The obvious Japanese mythological reference above, being the Trope Namer, from Momotaro.
From the same source, we have the demon brothers Fujin, the dark green-skinned god of Wind, and Raijin, the light red-skinned god of Thunder.
An interesting comparison is the two female temptresses: Jorogumo (Red) use their charms and flirtation to snag their prey, The Yuki-onna (Blue) use innocence and elegance instead.
Areas of Asia that have been heavily influenced by Taoism tend to have "red oni" and "blue oni" analogues. In particular, traditional depictions of shishi (foo-lions or foo-dogs) tend to have "red oni"/"blue oni" symbolism based on Taoist concepts of yin and yang.)
The notion of "positive" and "negative" signs in Western astrology mirrors this trope as well. Peculiarly, in both cases, the Red Oni is referred to as "masculine" and the Blue Oni as "feminine".
Most descriptions of "Hero Twins" stories from Southeastern, Southwestern, and Mesoamerican Native American cultures generally consist of a "red oni" (usually a Wild Boy character coming from a clot of blood, raised in a jar, being part jaguar, etc. depending on the specific culture) and a "blue oni" (usually a "tame boy" character who largely goes along with whatever the Red Oni is plotting, though sometimes he objects).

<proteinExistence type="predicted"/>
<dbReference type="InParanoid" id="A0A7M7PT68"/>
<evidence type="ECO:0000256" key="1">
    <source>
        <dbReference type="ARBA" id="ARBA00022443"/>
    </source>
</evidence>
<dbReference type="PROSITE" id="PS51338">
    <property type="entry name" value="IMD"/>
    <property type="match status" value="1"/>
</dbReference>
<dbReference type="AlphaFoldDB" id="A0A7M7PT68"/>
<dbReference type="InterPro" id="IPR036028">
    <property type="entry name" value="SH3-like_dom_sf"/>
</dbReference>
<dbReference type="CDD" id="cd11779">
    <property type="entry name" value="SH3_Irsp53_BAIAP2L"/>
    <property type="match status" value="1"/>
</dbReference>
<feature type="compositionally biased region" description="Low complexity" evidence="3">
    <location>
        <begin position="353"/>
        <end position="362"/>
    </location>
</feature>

The earliest recorded version of this are the Mayan stories of Hunhapu (Blue) and Xbalanque (Red) in the Popol Vuh and in Mayan stelas (some dating back to at least 200 CE and potentially even dating back to Olmec iconography), making this trope at leastOlder Than Feudalism.
The trope in relation to Mayan mythology gets a bit complicated as Hunahpu takes the initiative in the mortal world, but Xbalanque does in the land of the dead Xibalba; however, Xbalanque is more animalistic (in many depictions, being a jaguar Half-Human Hybrid), thus fitting more in the Red Oni role despite having turned into the Moon whilst his brother became the Sun. The Siouan, Cherokee, and Dine (Navajo) versions play the Red Oni/Blue Oni imagery rather straighter.
A better pairing that you don't have to squint to see is fire giant Loki, willing to pull nasty tricks on someone for momentarily ticking him off, and his sworn brother gray wanderer Odin, who holds his cards so close his chest, he ticks off all the other Aesir (except possibly Baldur).
In Greek Mythology: Athena is blue, Ares, Artemis and Aphrodite are red. Apollo is so blue that the blue oni personality is sometimes called "Apollonian." The Red oni personality is often called "Dionysian."
St. Peter was the Red Oni, St. Paul was the Blue Oni.
Werewolves and Vampires can be seen this way: Werewolves (Red) are generally depicted to be easily angered and lose all sense of human intelligence. Vampires (their rivals) (Blue) prefer cunning and manipulation then pure brute force, and are intelligent to the point of surpassing humans.